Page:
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Politics Must Not Offer Mexican Drug Lords Safe Havens
email this pageprint this pageemail usJerry Brewer -
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December 23, 2010

Once again attention of a valiant battle, to wrest the considerable control drug trafficking organizations hold of Mexico, and against other transnational crimes and threats, becomes the arena’s political football game. With a death toll that since 2006 exceeds 30,000 persons, who is really to blame?

Some Mexican politicians believe that dishonor must go to President Felipe Calderon.

Mexico’s political apparatus must work to achieve common ground on understanding the real threats to the Mexican homeland.
There are those political pundits who blame Calderon’s failures “when he lost Congress in July 2009,” essentially entering his lame-duck phase. President Calderon recently remarked that progress may be difficult because “they block the ability to get a parliamentary majority.”

The frightening words of political knee-jerk actions were echoed when other lawmakers said they were wary of anything that could be perceived as giving Calderón more power.

Does anyone truly and rationally believe, with some degree of semblance or evidence that the drug cartels were better left alone to conquer the Mexican homeland with impunity and not be challenged? Would there have been less death or a more harmonious assimilation of organized and transnational crime and insurgency had they been left alone?

Going back to some of the early facts of what has been described as “Mexico’s drug war,” we must revisit some of the early evidence of this war that began as a so-called “conflict.” During the watch of President Vicente Fox, a gun battled occurred on July 28, 2005, in Nuevo Laredo, Tamaulipas, between "armed criminal groups (with) unusually advanced weapons." This since the combatants used an arsenal that combined automatic weapons, bazookas and hand grenades.

Actually, hundreds of different caliber shells were subsequently found at the war zone-like scene, along with AK-47 rifles, handguns and ski masks. And if that is not disturbing enough, a state policeman who asked not to be identified said that investigators found numerous photographs of municipal police officers at the residence involved, an apparent hit list of officials sentenced to death. Further intelligence revealed that each of the photographs listed the officer's name and assigned location, along with maps to their homes.

The Mexican presidential spokesman at the time, Ruben Aguilar, said federal efforts to stop the violence in Nuevo Laredo “had been successful.” A week later another city official of Nuevo Laredo, City Councilman Leopoldo Ramos Ortega, was shot dead as he innocently sat in his truck. Ramos also chaired the council's security committee.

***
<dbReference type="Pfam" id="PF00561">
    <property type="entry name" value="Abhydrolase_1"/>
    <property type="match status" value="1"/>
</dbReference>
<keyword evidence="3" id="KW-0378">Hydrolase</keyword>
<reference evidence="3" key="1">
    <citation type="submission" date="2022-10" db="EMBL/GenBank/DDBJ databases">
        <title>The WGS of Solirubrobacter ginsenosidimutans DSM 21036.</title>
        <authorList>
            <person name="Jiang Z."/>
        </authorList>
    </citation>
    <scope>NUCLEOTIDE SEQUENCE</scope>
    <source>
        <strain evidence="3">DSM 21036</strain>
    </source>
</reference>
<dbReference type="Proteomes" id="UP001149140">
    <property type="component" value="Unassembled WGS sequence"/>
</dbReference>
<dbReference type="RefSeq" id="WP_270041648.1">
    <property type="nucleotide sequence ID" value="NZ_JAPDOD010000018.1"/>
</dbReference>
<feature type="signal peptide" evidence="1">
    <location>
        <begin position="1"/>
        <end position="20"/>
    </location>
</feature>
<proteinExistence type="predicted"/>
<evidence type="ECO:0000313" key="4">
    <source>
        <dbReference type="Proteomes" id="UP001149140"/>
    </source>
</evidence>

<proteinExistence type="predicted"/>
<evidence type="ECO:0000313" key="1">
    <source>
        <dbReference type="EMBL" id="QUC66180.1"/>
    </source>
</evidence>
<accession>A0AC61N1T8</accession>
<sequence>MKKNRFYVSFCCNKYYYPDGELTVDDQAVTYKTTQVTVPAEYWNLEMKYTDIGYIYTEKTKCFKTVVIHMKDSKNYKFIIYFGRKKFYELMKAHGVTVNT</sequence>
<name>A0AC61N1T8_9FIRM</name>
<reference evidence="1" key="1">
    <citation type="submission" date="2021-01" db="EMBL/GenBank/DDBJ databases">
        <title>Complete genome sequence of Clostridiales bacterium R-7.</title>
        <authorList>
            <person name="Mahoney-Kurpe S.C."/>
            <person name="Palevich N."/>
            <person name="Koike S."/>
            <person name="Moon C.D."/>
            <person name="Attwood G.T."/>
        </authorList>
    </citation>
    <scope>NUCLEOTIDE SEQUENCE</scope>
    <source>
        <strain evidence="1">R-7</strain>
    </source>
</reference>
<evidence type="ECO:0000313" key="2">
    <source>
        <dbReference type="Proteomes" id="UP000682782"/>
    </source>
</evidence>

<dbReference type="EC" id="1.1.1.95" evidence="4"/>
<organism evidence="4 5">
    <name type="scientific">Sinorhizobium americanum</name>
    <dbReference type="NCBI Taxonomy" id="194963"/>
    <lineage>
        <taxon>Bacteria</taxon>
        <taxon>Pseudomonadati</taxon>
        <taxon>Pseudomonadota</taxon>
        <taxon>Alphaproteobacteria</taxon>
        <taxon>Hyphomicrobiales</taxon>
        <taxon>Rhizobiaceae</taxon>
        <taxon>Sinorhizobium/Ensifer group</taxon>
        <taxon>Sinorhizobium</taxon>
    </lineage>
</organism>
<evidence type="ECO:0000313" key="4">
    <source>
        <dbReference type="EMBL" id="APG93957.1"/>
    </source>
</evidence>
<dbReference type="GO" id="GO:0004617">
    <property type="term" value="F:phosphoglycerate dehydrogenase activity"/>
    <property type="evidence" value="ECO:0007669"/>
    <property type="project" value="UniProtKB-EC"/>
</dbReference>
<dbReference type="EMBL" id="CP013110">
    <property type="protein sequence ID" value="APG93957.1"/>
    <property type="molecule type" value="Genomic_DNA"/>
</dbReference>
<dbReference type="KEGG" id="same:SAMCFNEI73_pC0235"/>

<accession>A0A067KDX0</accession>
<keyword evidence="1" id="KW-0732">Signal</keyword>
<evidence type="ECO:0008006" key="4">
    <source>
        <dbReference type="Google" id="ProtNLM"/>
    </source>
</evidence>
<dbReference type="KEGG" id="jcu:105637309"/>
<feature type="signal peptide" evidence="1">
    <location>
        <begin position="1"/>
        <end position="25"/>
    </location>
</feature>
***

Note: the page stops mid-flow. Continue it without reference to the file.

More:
A false complacency began as a man named Omar Pimentel was then selected as Nuevo Laredo’s police chief, replacing Alejandro Dominguez who was killed in a hail of gunfire on his first day on the job. Pimentel stated that he himself was “not looking for bad guys to fight, nights on patrol, (or) raids” – and no crime scenes for him. “I have simply come here as a political figure for the Mayor.”

In Nuevo Laredo nearly 200 people were murdered in 2005, and other victims simply vanished. What was just as appalling is that nearly 20 police officers, including the chief of police and city councilman, had been gunned down.

President Calderon’s administration inherited an existing “drug war.” The sophisticated armaments, tactics and the aggressive nature of a previously, practically, untouched drug cartel hierarchy began to diabolically confront local police, political officials, and the military head-on with superior firepower. Local police became useless as many of their rank and file simply fled. Local Mexican law enforcement was no match for this power directed against them.

Under President Calderon’s direction the Mexican military and federal police became increasingly successful in carrying out operations to remove top cartel leaders. Mexico's armed forces number about 225,000, and some of their military roles include not only national defense, but narcotics control. The Mexican Congress passed legislation in 2009 expanding the investigative and intelligence capabilities of the Federal Police, which itself has expanded from 20,000 personnel to approximately 34,000.

Mexico’s political apparatus must work to achieve common ground on understanding the real threats to the Mexican homeland. Failure to do so and act strategically could certainly result in a failed state.

This century, transnational organized crime groups have flourished throughout the world, copying legitimate business practices, forming strategic alliances and pursuing joint ventures. They are threatening the autonomy of states. The infiltration and forging of alliances with corrupt government officials remains a critical component.

With corruption and organized crime as close allies for success, the Mexican government must continue its efforts to reorganize local police forces to effectively coordinate with the tactical power and expertise of the military and federal police. The welfare and safety of Mexico is at stake, and dependent on elected officials to do the right thing.

Jerry Brewer is C.E.O. of Criminal Justice International Associates, a global threat mitigation firm headquartered in northern Virginia. His website is located at

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the included information for research and educational purposes • m3 © 2009 BanderasNews ® all rights reserved • carpe aestus